I find the Memrise staff created courses to be very good, smartly made and enjoyable, but I can only really say that for the Latin-based ones.
I was having trouble with their Japanese, Arabic and Russian courses, which are not very well suited for beginners, require prior knowledge and exposure and are a bit intimidating quite frankly. Memrise starts you with hard phrases and words and expects you to spell complex words and sentences in a foreign script from the start. At the Japanese course, some key grammar points are used extensively likeです and others, and since no sufficient explanation given, what you don’t understand you find hard to recall. So you start quite slow, not sure of yourself, and without understating much.
Duoligo choice of vocabulary, starting you with simple words and cognates, is much better and reasonable I think. The Memorise courses seem to follow a common pattern and a shared word list, so you will find many familiar repeating sentences and words when you switch from language to language.
For a given lesson Memrise courses follow this learning pattern. To "plant" (learn) each word you required to do 6 exercises. After that, the word moves into their SRS repetition cycle.
Each lesson (skill) is starting with simple words or phrases per card, and the last items in a lesson are sentences, which usually comprised of the words and phrases that you just learned put together to build quite complicated and long sentences. It is a very effective method to teach and help you remember. It gives you quite a nice context to see the words in action and understand them better. The sentences quality and complexity is also very good and better than what you will find in duolingo in general.
So saying Memrise is just flashcards and words out of context is not quite correct. However, this is less commonplace in the community created courses, from what I’ve seen thus far. I would say, usually, it’s best to stick with the official courses when you start.
Here some screenshots of example sentences and types of exercises:
The vast majority of exercises are multiple choice selections. For each planted word they also give you 1 typing exercise before it's planted. There are also listening and tapping exercises.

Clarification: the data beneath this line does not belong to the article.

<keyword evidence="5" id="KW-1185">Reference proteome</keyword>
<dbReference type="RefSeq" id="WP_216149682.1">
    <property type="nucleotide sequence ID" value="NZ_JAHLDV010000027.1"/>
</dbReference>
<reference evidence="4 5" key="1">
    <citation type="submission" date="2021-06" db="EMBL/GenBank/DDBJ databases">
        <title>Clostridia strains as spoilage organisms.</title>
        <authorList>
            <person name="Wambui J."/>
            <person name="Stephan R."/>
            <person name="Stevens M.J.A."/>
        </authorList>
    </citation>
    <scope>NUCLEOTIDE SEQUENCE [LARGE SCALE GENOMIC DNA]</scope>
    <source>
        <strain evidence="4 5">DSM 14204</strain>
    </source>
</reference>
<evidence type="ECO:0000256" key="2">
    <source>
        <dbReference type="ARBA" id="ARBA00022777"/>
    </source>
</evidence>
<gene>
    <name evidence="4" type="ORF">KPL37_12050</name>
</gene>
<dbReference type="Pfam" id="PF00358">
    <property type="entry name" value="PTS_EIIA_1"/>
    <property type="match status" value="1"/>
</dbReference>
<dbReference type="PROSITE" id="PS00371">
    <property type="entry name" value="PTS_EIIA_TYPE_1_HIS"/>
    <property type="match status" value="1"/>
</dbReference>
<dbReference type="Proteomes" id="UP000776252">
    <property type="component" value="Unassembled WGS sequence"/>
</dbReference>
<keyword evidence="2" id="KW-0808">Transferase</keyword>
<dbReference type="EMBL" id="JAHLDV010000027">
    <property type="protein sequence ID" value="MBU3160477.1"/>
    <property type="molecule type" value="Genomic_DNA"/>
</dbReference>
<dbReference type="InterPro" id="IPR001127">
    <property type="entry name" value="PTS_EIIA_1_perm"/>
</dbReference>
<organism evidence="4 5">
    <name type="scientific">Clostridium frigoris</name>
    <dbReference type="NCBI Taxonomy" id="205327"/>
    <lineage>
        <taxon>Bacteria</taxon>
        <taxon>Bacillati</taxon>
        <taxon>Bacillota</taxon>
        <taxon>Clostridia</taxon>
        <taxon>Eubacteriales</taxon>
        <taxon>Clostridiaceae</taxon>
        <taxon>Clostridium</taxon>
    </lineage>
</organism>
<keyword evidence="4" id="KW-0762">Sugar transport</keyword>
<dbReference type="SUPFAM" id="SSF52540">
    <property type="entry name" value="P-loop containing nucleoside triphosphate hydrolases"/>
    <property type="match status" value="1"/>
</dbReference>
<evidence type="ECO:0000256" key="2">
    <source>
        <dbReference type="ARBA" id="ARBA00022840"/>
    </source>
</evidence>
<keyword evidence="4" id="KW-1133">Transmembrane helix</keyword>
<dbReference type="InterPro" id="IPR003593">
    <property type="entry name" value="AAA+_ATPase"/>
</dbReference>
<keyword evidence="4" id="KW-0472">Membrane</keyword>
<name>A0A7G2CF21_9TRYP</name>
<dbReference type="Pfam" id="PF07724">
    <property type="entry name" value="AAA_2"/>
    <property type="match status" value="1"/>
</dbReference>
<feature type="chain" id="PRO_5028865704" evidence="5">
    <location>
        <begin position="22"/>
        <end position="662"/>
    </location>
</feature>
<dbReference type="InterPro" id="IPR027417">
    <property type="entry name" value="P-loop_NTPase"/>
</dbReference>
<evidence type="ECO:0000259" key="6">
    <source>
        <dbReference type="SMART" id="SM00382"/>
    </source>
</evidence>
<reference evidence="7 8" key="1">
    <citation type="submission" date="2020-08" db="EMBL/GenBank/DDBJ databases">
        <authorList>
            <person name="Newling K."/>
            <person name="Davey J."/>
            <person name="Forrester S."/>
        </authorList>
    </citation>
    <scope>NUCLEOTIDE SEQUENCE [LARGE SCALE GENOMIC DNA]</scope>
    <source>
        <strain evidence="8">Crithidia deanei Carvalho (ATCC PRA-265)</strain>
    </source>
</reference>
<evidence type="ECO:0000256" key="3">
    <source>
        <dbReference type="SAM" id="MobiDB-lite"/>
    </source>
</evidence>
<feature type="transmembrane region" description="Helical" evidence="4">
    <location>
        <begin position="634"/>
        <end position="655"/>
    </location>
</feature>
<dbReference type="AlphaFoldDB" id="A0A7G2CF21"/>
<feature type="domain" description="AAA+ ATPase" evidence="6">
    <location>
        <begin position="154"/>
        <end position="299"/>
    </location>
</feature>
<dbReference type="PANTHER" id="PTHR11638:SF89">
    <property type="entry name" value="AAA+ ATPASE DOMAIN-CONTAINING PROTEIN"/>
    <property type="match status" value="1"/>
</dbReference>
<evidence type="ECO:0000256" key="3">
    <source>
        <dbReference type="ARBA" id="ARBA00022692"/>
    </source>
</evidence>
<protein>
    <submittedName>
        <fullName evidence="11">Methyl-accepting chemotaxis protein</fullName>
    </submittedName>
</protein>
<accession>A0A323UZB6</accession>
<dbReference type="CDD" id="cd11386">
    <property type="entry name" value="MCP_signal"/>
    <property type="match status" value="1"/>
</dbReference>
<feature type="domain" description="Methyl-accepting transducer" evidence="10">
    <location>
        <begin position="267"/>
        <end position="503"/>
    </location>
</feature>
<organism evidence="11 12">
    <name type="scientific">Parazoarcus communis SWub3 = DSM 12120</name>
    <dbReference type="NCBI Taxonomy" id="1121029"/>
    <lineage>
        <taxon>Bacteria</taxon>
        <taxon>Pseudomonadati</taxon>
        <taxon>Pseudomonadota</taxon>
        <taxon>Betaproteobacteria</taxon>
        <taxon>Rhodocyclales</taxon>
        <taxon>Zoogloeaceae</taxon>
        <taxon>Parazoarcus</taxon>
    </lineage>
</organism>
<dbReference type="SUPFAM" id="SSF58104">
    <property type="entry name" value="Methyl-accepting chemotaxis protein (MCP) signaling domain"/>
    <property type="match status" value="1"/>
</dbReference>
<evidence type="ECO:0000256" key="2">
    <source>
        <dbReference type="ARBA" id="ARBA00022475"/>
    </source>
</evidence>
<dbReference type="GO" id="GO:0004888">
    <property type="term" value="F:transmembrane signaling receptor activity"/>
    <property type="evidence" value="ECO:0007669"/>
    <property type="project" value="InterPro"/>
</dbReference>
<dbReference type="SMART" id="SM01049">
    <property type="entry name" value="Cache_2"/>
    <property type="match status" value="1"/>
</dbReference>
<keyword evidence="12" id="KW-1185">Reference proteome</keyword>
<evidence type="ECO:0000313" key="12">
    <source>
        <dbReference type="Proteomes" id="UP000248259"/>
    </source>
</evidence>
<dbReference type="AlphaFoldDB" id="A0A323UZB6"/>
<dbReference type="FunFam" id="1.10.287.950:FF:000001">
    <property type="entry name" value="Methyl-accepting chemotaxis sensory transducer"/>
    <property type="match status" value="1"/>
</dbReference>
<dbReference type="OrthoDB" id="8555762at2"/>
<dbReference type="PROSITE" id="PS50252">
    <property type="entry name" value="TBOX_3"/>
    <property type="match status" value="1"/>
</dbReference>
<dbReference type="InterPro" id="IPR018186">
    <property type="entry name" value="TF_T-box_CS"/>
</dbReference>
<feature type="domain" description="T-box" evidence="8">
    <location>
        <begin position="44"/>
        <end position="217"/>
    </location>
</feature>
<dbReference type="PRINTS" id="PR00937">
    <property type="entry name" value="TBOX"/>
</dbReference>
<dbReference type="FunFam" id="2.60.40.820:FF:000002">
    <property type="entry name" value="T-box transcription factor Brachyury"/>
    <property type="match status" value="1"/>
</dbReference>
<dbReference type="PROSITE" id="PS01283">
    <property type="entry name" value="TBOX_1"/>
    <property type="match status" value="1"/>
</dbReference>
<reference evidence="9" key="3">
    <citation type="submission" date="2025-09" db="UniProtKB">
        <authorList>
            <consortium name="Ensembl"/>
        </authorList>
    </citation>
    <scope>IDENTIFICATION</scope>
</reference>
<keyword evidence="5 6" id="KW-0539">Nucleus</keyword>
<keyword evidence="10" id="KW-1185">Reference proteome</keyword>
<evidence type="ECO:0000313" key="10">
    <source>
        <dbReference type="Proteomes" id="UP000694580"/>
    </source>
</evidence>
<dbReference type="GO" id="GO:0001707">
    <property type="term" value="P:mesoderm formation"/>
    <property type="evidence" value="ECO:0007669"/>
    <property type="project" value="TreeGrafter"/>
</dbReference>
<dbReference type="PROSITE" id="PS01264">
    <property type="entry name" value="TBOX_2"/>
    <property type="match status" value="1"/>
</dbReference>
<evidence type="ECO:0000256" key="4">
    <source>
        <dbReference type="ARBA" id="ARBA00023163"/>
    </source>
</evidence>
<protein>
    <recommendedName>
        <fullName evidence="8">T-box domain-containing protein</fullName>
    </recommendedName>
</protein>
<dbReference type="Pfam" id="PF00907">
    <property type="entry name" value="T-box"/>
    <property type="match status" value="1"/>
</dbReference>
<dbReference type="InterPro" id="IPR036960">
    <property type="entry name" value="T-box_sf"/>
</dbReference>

Those long sentences can get quite complicated. This is the most common exercise for sentences. The other types are multiple choice and listening comprehension. You don't get typing exercises when you do sentences (on the web I think you can do it with a script).
An example of a tapping exercise.
There is a setting in the app to turn them off if you wished.
If you wondered why they bothered to teach you the word "haystack", previously, then this is the reason.
How the first introduction of a new word or sentence looks.
The "literal translation" part is extremely useful. I wished we had it on duolingo.
"Meet the Natives" - the most fun part for me, which really test your listening and put you on the spot, but you only have about a couple dozens or so per course. It only exists in the official courses.
Some information about the courses levels according to Memrise statements:
Our courses are made up of a series of 7 parts. E.g. French 1, French 2, and so on. Courses 1 to 3 roughly equate A1 level (beginners). A2 level (intermediate) equates to courses 4 and 5. Courses 6 and 7 are at B1 level (upper intermediate/advanced)
I’ve started, since 4 days ago, keeping a record of my daily time expenditure and I intend to keep doing that for this month in order to collect some useful statistics.
Some insights and estimations for now:
You can review roughly 600 words per hour, with the speed test on your phone, which is quite a nice substantial amount, if you think about it. You can do quite a lot with such high number. 600x3 hours this equates to many duolingo courses entire word list and you can go over all of it in approximately just 3 hours.
The max review cycle by Memrise is scheduling a word to be revised in 180 days, so, "potentially", you can learn 108,000 words, and still keep reviewing all of them with just 1 hour per day, which sounds pretty exciting if probably not so realistic. :)
You can plant between 60 to 70 words per hour for a course made by Memrise staff. That's at least 120 words after just 2 hours. This estimation also seems to match the number specified by Memrise as the Avg time it takes to complete a course.
Typing and tapping exercises are things that are slowing you down quite a bit, with regards to words planted and gathering points, but I find them very helpful to internalize the information, so I don't think I'll try to skip them and take some "no typing" courses, or something like that.
I’ve also started following the top 10 overloards (Top rank achievable - users with more than 100 million points) to learn how you do it from the masters, tap into my competitive side and instill some motivation and a hopeless fighting spirit.
You can see them displayed in this leaderboard:
Any Idea how there’s a user up there with already close to a million points this week? pfff... crazy numbers. It's like they're spending 10 hours a day!